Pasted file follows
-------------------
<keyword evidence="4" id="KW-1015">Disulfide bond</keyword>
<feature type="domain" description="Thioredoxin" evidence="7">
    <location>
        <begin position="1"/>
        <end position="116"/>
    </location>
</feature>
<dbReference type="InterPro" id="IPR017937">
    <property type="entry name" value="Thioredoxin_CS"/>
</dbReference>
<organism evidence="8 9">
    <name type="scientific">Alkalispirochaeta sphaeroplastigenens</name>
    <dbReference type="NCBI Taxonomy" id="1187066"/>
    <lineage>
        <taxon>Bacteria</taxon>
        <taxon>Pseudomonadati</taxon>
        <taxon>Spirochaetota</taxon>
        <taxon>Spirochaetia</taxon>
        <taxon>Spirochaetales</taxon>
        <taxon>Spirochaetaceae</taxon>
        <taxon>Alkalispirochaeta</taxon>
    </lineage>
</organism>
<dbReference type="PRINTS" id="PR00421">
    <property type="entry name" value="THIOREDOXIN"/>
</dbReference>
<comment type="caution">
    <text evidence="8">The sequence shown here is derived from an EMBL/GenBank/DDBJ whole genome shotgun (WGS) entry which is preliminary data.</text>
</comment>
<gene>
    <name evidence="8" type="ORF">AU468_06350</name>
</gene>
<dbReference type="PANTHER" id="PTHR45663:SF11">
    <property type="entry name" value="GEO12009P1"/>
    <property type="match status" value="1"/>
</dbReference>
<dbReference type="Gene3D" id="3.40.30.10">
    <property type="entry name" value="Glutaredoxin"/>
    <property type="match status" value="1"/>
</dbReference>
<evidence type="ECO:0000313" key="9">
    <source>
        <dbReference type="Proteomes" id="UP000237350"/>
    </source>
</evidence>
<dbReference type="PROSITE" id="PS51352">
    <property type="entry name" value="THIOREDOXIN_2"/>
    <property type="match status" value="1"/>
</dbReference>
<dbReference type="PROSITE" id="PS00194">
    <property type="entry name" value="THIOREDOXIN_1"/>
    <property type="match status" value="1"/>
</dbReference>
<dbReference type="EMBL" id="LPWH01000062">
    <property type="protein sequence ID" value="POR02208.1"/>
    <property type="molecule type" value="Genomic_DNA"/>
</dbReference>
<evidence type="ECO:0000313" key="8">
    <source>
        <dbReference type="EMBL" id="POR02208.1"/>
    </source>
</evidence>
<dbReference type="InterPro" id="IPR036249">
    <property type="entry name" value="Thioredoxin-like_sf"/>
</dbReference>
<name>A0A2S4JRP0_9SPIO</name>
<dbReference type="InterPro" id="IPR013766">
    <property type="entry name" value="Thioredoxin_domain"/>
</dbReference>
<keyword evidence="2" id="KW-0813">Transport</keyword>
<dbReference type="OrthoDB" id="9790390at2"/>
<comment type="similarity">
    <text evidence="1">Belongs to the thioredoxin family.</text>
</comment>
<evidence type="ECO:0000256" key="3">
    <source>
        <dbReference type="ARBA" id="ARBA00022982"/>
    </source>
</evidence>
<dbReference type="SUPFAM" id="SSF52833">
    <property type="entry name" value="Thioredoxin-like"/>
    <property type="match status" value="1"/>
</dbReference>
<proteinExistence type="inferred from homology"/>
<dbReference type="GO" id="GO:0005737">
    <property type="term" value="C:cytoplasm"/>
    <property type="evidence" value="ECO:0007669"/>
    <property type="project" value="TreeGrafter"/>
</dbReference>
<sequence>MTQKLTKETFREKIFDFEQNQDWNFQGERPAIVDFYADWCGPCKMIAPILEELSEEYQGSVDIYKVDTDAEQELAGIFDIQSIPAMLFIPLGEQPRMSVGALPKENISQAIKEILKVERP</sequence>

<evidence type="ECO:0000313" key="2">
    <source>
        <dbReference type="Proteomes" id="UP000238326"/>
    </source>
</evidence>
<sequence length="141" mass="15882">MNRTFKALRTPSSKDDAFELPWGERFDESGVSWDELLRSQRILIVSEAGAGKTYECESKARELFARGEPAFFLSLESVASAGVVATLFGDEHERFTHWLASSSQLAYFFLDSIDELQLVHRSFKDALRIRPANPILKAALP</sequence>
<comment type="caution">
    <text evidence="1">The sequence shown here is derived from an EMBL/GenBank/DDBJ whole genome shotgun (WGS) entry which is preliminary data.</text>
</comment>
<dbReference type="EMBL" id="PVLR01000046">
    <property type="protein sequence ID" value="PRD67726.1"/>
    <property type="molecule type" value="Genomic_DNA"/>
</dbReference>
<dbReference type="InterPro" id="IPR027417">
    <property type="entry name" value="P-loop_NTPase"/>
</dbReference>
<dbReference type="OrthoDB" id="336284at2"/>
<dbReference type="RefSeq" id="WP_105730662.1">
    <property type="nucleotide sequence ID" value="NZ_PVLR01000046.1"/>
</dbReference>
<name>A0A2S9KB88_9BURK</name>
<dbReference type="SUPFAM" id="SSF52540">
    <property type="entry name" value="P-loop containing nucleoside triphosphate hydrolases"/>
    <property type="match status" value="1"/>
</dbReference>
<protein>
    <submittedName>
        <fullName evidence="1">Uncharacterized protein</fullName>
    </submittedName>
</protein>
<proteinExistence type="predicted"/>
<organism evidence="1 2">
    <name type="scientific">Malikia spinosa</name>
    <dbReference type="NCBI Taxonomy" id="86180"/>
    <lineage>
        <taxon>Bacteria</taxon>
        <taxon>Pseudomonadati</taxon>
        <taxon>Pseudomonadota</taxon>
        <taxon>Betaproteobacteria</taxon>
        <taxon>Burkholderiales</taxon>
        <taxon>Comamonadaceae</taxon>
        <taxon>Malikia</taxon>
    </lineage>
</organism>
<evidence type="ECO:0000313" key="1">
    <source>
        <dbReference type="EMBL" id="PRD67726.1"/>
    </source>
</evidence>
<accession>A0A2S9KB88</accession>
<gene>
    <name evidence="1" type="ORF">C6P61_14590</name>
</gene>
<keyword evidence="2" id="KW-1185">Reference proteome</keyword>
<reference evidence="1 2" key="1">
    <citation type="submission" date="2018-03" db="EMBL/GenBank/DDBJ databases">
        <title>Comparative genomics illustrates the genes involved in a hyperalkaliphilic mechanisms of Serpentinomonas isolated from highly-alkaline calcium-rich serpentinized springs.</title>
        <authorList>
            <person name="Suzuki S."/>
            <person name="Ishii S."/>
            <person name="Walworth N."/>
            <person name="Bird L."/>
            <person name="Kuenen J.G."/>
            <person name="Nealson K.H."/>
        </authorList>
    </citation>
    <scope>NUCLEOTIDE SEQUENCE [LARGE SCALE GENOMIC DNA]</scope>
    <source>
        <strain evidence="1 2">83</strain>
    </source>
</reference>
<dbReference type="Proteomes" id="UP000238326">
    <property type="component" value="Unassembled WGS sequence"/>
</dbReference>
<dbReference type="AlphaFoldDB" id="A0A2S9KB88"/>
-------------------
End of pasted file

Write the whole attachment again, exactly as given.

<keyword evidence="4" id="KW-1015">Disulfide bond</keyword>
<feature type="domain" description="Thioredoxin" evidence="7">
    <location>
        <begin position="1"/>
        <end position="116"/>
    </location>
</feature>
<dbReference type="InterPro" id="IPR017937">
    <property type="entry name" value="Thioredoxin_CS"/>
</dbReference>
<organism evidence="8 9">
    <name type="scientific">Alkalispirochaeta sphaeroplastigenens</name>
    <dbReference type="NCBI Taxonomy" id="1187066"/>
    <lineage>
        <taxon>Bacteria</taxon>
        <taxon>Pseudomonadati</taxon>
        <taxon>Spirochaetota</taxon>
        <taxon>Spirochaetia</taxon>
        <taxon>Spirochaetales</taxon>
        <taxon>Spirochaetaceae</taxon>
        <taxon>Alkalispirochaeta</taxon>
    </lineage>
</organism>
<dbReference type="PRINTS" id="PR00421">
    <property type="entry name" value="THIOREDOXIN"/>
</dbReference>
<comment type="caution">
    <text evidence="8">The sequence shown here is derived from an EMBL/GenBank/DDBJ whole genome shotgun (WGS) entry which is preliminary data.</text>
</comment>
<gene>
    <name evidence="8" type="ORF">AU468_06350</name>
</gene>
<dbReference type="PANTHER" id="PTHR45663:SF11">
    <property type="entry name" value="GEO12009P1"/>
    <property type="match status" value="1"/>
</dbReference>
<dbReference type="Gene3D" id="3.40.30.10">
    <property type="entry name" value="Glutaredoxin"/>
    <property type="match status" value="1"/>
</dbReference>
<evidence type="ECO:0000313" key="9">
    <source>
        <dbReference type="Proteomes" id="UP000237350"/>
    </source>
</evidence>
<dbReference type="PROSITE" id="PS51352">
    <property type="entry name" value="THIOREDOXIN_2"/>
    <property type="match status" value="1"/>
</dbReference>
<dbReference type="PROSITE" id="PS00194">
    <property type="entry name" value="THIOREDOXIN_1"/>
    <property type="match status" value="1"/>
</dbReference>
<dbReference type="EMBL" id="LPWH01000062">
    <property type="protein sequence ID" value="POR02208.1"/>
    <property type="molecule type" value="Genomic_DNA"/>
</dbReference>
<evidence type="ECO:0000313" key="8">
    <source>
        <dbReference type="EMBL" id="POR02208.1"/>
    </source>
</evidence>
<dbReference type="InterPro" id="IPR036249">
    <property type="entry name" value="Thioredoxin-like_sf"/>
</dbReference>
<name>A0A2S4JRP0_9SPIO</name>
<dbReference type="InterPro" id="IPR013766">
    <property type="entry name" value="Thioredoxin_domain"/>
</dbReference>
<keyword evidence="2" id="KW-0813">Transport</keyword>
<dbReference type="OrthoDB" id="9790390at2"/>
<comment type="similarity">
    <text evidence="1">Belongs to the thioredoxin family.</text>
</comment>
<evidence type="ECO:0000256" key="3">
    <source>
        <dbReference type="ARBA" id="ARBA00022982"/>
    </source>
</evidence>
<dbReference type="SUPFAM" id="SSF52833">
    <property type="entry name" value="Thioredoxin-like"/>
    <property type="match status" value="1"/>
</dbReference>
<proteinExistence type="inferred from homology"/>
<dbReference type="GO" id="GO:0005737">
    <property type="term" value="C:cytoplasm"/>
    <property type="evidence" value="ECO:0007669"/>
    <property type="project" value="TreeGrafter"/>
</dbReference>
<sequence>MTQKLTKETFREKIFDFEQNQDWNFQGERPAIVDFYADWCGPCKMIAPILEELSEEYQGSVDIYKVDTDAEQELAGIFDIQSIPAMLFIPLGEQPRMSVGALPKENISQAIKEILKVERP</sequence>

<evidence type="ECO:0000313" key="2">
    <source>
        <dbReference type="Proteomes" id="UP000238326"/>
    </source>
</evidence>
<sequence length="141" mass="15882">MNRTFKALRTPSSKDDAFELPWGERFDESGVSWDELLRSQRILIVSEAGAGKTYECESKARELFARGEPAFFLSLESVASAGVVATLFGDEHERFTHWLASSSQLAYFFLDSIDELQLVHRSFKDALRIRPANPILKAALP</sequence>
<comment type="caution">
    <text evidence="1">The sequence shown here is derived from an EMBL/GenBank/DDBJ whole genome shotgun (WGS) entry which is preliminary data.</text>
</comment>
<dbReference type="EMBL" id="PVLR01000046">
    <property type="protein sequence ID" value="PRD67726.1"/>
    <property type="molecule type" value="Genomic_DNA"/>
</dbReference>
<dbReference type="InterPro" id="IPR027417">
    <property type="entry name" value="P-loop_NTPase"/>
</dbReference>
<dbReference type="OrthoDB" id="336284at2"/>
<dbReference type="RefSeq" id="WP_105730662.1">
    <property type="nucleotide sequence ID" value="NZ_PVLR01000046.1"/>
</dbReference>
<name>A0A2S9KB88_9BURK</name>
<dbReference type="SUPFAM" id="SSF52540">
    <property type="entry name" value="P-loop containing nucleoside triphosphate hydrolases"/>
    <property type="match status" value="1"/>
</dbReference>
<protein>
    <submittedName>
        <fullName evidence="1">Uncharacterized protein</fullName>
    </submittedName>
</protein>
<proteinExistence type="predicted"/>
<organism evidence="1 2">
    <name type="scientific">Malikia spinosa</name>
    <dbReference type="NCBI Taxonomy" id="86180"/>
    <lineage>
        <taxon>Bacteria</taxon>
        <taxon>Pseudomonadati</taxon>
        <taxon>Pseudomonadota</taxon>
        <taxon>Betaproteobacteria</taxon>
        <taxon>Burkholderiales</taxon>
        <taxon>Comamonadaceae</taxon>
        <taxon>Malikia</taxon>
    </lineage>
</organism>
<evidence type="ECO:0000313" key="1">
    <source>
        <dbReference type="EMBL" id="PRD67726.1"/>
    </source>
</evidence>
<accession>A0A2S9KB88</accession>
<gene>
    <name evidence="1" type="ORF">C6P61_14590</name>
</gene>
<keyword evidence="2" id="KW-1185">Reference proteome</keyword>
<reference evidence="1 2" key="1">
    <citation type="submission" date="2018-03" db="EMBL/GenBank/DDBJ databases">
        <title>Comparative genomics illustrates the genes involved in a hyperalkaliphilic mechanisms of Serpentinomonas isolated from highly-alkaline calcium-rich serpentinized springs.</title>
        <authorList>
            <person name="Suzuki S."/>
            <person name="Ishii S."/>
            <person name="Walworth N."/>
            <person name="Bird L."/>
            <person name="Kuenen J.G."/>
            <person name="Nealson K.H."/>
        </authorList>
    </citation>
    <scope>NUCLEOTIDE SEQUENCE [LARGE SCALE GENOMIC DNA]</scope>
    <source>
        <strain evidence="1 2">83</strain>
    </source>
</reference>
<dbReference type="Proteomes" id="UP000238326">
    <property type="component" value="Unassembled WGS sequence"/>
</dbReference>
<dbReference type="AlphaFoldDB" id="A0A2S9KB88"/>